E-commerce clothing brand Shein took a group of diverse influencers to Guangzhou, China in June. What was meant to be a standard press tour went awry when people reacted negatively to the social posts about the trip, NPR reported. Shein invited the group to see its Innovation Center, where some clothes are manufactured and sent to warehouses. It didn’t go well when the influencers subsequently hyped up their adventures and experiences at the appealing Innovation Center and reported that workers told them that they worked in good conditions.
“Upon interviewing the workers, a lot of them were really confused and taken back with the child labor questions and the lead-in-the-clothing questions,” Destene Sudduth, a social media influencer posted on TikTok. “They weren’t even sweating. We were the ones sweating.”
Many of the influencers’ followers were upset because the Innovation Center does not accurately portray what really happens in factories, according to reports.
The company is still reeling from the backlash.
Morning Consult reported that Shein’s net favorability dropped 20 points year in year, possibly in part due to the response to the trip.
In an article from The Cut, a Shein rep attempted to smooth ruffled feathers.
The unnamed representative said that “social-media videos and commentary are authentic, and we respect each influencer’s perspective and voice on their experience. We look forward to continuing to provide more transparency around our on-demand business model and operations.”
The trip backfired on Shein because they misrepresented how the brand operates in an attempt to gloss over unsettling claims about worker mistreatment, resulting in this backlash, Jessica Doyle, founder, principal and fractional CCO at Two Creeks Strategies, told PR Daily. Doyle said that Shein’s disastrous publicity stunt was bound to get the responses that it did from the public.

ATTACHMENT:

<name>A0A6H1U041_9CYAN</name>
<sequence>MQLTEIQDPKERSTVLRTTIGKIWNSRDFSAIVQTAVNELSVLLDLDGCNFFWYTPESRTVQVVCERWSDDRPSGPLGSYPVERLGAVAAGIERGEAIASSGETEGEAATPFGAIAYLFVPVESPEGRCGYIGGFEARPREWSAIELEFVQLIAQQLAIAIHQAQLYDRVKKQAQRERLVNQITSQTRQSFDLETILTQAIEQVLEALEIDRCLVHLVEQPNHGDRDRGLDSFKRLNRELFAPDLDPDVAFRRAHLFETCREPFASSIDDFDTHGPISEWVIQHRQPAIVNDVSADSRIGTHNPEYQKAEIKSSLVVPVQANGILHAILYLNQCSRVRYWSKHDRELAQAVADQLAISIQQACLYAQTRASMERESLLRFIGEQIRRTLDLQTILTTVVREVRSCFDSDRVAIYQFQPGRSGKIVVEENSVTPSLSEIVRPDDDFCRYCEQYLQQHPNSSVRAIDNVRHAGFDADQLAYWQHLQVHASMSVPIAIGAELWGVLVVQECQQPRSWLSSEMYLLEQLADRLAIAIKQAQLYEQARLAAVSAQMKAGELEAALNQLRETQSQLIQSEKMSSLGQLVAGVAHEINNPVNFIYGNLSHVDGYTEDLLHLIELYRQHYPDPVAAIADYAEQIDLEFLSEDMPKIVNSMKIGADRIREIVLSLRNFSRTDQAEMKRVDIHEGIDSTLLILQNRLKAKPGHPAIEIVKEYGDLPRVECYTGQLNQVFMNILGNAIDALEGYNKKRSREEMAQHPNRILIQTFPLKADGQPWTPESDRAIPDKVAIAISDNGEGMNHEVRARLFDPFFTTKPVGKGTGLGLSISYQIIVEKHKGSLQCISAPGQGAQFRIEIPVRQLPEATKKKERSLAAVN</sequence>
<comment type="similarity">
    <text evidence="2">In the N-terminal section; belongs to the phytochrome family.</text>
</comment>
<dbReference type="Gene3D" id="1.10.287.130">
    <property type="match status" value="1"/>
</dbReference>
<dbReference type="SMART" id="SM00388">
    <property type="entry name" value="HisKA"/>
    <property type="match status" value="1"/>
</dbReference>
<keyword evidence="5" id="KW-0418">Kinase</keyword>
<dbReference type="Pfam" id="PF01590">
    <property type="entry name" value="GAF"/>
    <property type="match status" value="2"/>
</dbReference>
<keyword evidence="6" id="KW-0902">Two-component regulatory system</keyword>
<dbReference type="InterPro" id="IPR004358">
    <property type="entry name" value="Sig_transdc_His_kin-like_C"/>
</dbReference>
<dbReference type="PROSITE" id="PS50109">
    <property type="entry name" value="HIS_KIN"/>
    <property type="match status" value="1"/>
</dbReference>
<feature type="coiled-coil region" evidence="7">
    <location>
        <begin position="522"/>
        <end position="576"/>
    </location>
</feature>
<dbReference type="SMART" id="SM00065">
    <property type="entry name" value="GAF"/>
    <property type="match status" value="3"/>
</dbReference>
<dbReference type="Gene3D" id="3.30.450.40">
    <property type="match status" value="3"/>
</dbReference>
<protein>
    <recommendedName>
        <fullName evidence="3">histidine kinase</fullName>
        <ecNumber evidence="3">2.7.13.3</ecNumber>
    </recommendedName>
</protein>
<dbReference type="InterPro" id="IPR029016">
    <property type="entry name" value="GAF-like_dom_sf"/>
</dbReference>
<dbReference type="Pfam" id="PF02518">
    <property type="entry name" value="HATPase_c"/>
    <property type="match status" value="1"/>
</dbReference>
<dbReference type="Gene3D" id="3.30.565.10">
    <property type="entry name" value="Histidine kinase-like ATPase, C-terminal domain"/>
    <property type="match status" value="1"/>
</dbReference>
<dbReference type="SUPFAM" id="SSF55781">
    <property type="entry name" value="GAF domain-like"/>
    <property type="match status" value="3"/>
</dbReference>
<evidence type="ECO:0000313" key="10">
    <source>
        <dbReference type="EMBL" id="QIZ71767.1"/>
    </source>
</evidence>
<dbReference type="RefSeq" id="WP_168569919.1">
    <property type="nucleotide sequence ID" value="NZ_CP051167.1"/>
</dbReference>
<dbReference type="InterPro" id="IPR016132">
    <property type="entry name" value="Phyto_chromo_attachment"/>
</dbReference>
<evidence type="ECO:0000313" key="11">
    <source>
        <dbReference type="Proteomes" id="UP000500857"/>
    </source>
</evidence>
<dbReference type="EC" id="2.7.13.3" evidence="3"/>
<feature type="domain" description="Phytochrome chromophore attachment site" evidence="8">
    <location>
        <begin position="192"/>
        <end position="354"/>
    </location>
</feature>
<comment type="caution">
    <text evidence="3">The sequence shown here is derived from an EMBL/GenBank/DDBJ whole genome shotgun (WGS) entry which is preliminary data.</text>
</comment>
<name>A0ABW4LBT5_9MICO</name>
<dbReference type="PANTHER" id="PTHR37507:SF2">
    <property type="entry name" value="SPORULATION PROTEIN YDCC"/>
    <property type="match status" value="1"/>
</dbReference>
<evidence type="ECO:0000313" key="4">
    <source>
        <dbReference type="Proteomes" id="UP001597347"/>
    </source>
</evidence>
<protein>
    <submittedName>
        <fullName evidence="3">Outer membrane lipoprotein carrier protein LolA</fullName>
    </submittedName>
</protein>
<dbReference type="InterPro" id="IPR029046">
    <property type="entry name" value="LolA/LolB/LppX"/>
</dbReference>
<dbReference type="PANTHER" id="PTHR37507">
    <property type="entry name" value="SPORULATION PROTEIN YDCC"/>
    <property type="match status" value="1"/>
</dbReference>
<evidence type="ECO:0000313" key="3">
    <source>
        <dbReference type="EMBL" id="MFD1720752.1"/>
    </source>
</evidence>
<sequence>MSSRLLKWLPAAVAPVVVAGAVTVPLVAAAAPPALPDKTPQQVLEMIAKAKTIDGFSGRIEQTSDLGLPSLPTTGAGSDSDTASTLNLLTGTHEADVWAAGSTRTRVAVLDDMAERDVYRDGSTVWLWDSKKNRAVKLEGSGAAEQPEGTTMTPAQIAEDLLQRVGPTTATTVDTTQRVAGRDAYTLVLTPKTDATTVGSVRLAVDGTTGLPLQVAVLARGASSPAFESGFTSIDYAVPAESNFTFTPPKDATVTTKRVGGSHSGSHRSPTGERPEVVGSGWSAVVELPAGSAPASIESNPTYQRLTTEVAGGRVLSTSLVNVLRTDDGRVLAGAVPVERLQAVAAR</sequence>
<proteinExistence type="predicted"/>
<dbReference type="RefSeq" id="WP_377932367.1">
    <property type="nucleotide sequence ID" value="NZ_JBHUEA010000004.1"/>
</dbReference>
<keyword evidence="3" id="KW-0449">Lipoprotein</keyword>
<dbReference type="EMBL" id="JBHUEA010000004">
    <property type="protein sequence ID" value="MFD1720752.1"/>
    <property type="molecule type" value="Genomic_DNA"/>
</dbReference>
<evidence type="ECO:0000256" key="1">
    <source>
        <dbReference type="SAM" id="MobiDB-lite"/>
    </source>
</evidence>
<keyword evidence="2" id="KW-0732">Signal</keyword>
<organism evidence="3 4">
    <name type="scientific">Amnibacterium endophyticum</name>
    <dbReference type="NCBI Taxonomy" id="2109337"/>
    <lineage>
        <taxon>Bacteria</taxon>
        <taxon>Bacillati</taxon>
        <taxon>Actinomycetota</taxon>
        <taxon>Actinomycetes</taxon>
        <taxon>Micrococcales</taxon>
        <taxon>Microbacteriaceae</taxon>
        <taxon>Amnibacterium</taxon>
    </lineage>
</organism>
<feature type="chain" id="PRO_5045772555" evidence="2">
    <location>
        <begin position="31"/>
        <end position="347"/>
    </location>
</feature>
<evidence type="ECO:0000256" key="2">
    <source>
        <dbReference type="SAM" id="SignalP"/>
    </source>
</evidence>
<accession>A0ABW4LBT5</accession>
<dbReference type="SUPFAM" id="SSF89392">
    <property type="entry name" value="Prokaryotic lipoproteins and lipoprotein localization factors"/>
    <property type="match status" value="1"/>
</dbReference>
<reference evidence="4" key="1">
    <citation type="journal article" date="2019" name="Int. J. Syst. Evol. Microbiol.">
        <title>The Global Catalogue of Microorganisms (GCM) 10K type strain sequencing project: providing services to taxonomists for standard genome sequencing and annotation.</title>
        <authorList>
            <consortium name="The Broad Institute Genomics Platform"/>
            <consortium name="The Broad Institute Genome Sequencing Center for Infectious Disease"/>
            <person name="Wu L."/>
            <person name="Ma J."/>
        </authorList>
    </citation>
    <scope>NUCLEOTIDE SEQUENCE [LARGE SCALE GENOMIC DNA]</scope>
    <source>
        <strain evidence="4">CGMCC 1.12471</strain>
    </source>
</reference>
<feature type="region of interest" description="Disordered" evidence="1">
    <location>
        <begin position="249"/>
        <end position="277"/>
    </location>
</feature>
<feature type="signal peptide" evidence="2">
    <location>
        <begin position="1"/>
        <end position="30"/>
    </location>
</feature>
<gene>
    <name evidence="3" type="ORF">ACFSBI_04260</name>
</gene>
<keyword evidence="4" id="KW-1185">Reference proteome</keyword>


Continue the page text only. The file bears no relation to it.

“I think that this was a very likely outcome,” Doyle said. “If this is authentically the way it’s operated, it is not a bad idea. But you have to be truthful in advertising and this is advertising. Influencers are a form of advertising. Companies have great intentions, but they have to be intentional in the thought process of what it is you stand for and make the connection back to your business and build from there.”
Doyle added that controlling a brand’s narrative during a crisis means ensuring the public’s focus goes back to a company’s values and expressing how you plan to show up better than the day before.
And you’ve got to mean it.
“I think that in the rush to appear values-driven, some companies have fallen into the trap of putting forward initiatives that can appear value washing and that does more damage to your company than it does help,” Doyle said. “Because if it is inauthentic if it is not credible, you hurt your authenticity with your customers, you hurt your credibility with your customers and you put your company at risk. And in some cases, you’ve put your employees at risk.”
Doyle said that even the most public brand blunder like Shein’s doesn’t have to be a PR nightmare. As long as effective comms are in place and measures are taken to weigh out all possible scenarios of crises, including obvious ones.
“Often a crisis comms’ best work is the story no one ever sees,” Doyle said. “Every public statement has to pass the sniff test.”
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